Tituba feels forced into explaining she gave Abigail chicken blood to drink. She realises the only way to get out of this awful corruption is to lie and she makes herself take the blame. Hale is short tempered and offensive towards Tituba, 'woman, have you enlisted these children for the Devil?' Tituba is direct and explains she never trucked with a Devil. She is lost for words and clarifies she loves Betty. The atmosphere becomes very tense due to the topic of conversation: drinking blood and trafficking with the Devil. There are no stage directions because the actions are being created by the words. Hale makes false accusations towards Tituba before he lets her answer for herself. Hale is arrogant towards Tituba due to the fact she is a black slave with no rights and no status. He declares that Tituba has sent her spirit out upon Betty and accuses her of gathering souls for the Devil. Using the idea Hale has insinuated Abigail uses it, much to her advantage and remarks that Tituba sent her spirit out to her in church. Parris supports Abigail's false accusation and recalls; he remembers Abigail laughing in church. That was actually due to the fact she was making contact with John Proctor during Church. Tituba is in a very uncomfortably agonizing situation with not a leg to stand on, with three people resisting her explanations. Tituba's speeches are long, drawn out due to the fact she is thinking on her feet and everything that comes to mind is spoken aloud. Abigail blames Tituba for her own corruptions and actions that have taken place because she is taking advantage of the fact that Tituba is a black, Negro slave with no rights and no status. Tituba turns aggressive and she asks why Abigail is using all these fabrications. Abigail gets carried away and her speeches become destructive e.g. ...read more.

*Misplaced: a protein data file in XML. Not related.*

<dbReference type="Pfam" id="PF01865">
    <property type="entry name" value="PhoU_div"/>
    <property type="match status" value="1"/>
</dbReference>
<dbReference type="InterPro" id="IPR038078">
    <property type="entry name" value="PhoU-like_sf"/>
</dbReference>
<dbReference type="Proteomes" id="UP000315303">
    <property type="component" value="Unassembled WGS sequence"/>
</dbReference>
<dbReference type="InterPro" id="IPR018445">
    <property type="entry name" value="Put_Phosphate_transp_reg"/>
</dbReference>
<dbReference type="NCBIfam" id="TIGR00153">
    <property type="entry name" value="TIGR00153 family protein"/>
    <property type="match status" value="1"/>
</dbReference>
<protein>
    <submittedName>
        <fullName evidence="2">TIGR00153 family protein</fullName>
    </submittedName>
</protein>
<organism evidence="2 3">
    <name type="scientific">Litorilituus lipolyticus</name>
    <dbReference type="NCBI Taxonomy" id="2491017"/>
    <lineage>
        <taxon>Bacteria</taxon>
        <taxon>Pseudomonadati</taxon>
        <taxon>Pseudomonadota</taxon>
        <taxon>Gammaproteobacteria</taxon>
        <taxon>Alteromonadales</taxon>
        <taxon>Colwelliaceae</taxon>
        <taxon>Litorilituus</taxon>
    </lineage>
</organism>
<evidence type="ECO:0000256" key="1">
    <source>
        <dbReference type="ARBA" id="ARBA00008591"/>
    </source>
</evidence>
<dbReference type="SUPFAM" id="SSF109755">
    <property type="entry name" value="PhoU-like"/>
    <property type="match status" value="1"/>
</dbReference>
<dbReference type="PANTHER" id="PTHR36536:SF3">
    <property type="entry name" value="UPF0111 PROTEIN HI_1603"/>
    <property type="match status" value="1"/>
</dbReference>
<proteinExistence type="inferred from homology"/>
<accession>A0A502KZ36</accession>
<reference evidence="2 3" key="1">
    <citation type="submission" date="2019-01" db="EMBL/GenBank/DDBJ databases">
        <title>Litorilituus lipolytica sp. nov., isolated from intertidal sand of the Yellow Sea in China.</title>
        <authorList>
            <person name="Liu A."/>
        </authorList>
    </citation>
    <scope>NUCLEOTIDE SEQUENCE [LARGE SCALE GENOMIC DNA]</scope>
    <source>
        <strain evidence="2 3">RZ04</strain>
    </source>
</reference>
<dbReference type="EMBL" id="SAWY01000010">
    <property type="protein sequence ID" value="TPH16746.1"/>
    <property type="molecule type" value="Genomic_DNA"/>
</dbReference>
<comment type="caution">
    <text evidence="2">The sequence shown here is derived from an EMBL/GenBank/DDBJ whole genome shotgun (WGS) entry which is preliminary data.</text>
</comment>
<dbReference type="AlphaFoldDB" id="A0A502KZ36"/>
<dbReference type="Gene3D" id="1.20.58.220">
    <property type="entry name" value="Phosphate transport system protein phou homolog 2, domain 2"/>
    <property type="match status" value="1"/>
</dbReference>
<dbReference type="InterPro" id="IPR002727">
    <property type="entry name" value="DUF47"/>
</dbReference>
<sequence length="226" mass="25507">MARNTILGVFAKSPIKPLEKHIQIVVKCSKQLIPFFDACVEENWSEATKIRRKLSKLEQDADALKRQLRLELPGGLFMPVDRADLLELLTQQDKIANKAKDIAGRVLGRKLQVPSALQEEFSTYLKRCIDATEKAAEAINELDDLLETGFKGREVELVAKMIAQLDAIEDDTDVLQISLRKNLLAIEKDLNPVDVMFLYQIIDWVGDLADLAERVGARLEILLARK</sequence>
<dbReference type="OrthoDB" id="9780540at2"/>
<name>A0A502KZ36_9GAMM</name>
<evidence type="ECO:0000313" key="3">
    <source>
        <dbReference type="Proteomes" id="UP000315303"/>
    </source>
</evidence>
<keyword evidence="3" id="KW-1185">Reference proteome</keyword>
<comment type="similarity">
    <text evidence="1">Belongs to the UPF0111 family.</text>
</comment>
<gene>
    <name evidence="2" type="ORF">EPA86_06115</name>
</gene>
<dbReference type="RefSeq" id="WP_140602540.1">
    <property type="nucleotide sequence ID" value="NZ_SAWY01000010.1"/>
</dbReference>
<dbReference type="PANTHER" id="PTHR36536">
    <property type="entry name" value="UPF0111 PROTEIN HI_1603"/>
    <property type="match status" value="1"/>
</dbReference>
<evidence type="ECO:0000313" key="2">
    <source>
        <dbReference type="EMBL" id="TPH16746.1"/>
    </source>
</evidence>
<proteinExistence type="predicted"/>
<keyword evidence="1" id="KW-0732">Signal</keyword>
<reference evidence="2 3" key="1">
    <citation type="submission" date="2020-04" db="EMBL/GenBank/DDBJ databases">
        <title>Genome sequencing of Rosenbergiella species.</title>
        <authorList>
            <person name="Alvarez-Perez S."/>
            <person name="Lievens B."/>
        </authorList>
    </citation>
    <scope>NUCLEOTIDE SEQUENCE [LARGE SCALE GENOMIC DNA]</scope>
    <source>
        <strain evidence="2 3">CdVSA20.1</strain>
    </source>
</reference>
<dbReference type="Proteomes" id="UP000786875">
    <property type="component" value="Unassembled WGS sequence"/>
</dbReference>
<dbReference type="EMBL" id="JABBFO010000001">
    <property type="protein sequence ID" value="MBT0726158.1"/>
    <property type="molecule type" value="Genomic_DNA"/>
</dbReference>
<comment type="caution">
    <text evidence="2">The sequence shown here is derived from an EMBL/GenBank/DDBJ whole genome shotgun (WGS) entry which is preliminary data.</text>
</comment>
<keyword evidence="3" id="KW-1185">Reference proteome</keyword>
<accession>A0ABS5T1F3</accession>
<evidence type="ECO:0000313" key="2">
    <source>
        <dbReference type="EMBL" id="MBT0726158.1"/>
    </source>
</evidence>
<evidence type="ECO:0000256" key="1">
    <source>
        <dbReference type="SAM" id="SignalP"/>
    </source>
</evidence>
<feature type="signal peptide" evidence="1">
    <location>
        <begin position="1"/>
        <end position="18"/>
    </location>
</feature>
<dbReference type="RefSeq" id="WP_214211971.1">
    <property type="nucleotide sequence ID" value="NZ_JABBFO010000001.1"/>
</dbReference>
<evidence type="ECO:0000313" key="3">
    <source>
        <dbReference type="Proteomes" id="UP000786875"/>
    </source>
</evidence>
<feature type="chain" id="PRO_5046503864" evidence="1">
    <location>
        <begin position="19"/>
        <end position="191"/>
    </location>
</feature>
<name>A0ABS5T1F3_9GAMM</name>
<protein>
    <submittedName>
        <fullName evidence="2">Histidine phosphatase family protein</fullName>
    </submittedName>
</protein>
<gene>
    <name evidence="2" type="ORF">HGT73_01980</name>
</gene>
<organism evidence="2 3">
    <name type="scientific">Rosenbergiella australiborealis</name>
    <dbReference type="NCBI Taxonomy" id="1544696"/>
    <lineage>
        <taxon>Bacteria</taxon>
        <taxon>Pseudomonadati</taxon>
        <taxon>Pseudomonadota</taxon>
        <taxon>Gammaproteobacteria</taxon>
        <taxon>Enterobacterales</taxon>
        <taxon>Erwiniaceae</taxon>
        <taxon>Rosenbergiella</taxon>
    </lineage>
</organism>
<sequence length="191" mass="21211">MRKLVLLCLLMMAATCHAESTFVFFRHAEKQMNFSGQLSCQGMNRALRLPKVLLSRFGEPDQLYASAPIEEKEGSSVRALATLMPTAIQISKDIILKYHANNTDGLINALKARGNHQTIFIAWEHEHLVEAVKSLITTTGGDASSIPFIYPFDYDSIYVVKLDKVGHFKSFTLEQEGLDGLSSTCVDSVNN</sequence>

The audience is left in anxious doubt. The significance of the end of this scene and the inquisitions later on in court are relatively alike; the fact that the demoniac ways the girls asserted themselves aggressively, resulting in virtuous lives being lost. Abigail's final accusations are dramatically ironic compared to the fact that when Abigail and John Proctor had a privately intimate talk, she told him they were 'just children being children' and that it was 'so called pretence.' The audience will have latched onto these facts and Miller has dramatically portrayed Abigail as a devious, hypocritical, two-faced, deceitful, lying young woman. Therefore, I can conclude; in relation to the question, 'consider the importance of this scene to the rest of the play and analyse how Miller makes it dramatic.' That this scene contains vast amounts of valuable information that is later relied on in court and also the fact Hales ideas of the devils children's characteristics are later used as a parable in Abigail and her little followers work. Miller uses many different devices to make this scene ultimately dramatic which have analysed each one carefully and displayed my information within this essay. The witchcraft trials in Salem were remarkable, mainly for the numbers involved. Before the witchcraft hysteria was over the girls had pointed the finger at hundreds of supposed witches, not only in Salem but also in places far apart such as Andover and Charleston. They even accused people they did not know e.g. Abigail accused Hales wife whom she had never met. By October 1692 doubts had set in about the girl's testimony. In December 1692 Governor Phillips appointed a new session of the Superior Court of Judicature to clear the jails, and issued a general pardon to all persons still under suspicion. By this time, however, nineteen people had been hanged, one pressed to death under a pile of rocks (Giles Corey) for refusing to speak at his own trial, and at least two more people had died in prison, bringing the number of deaths to twenty-two. 1 ...read more.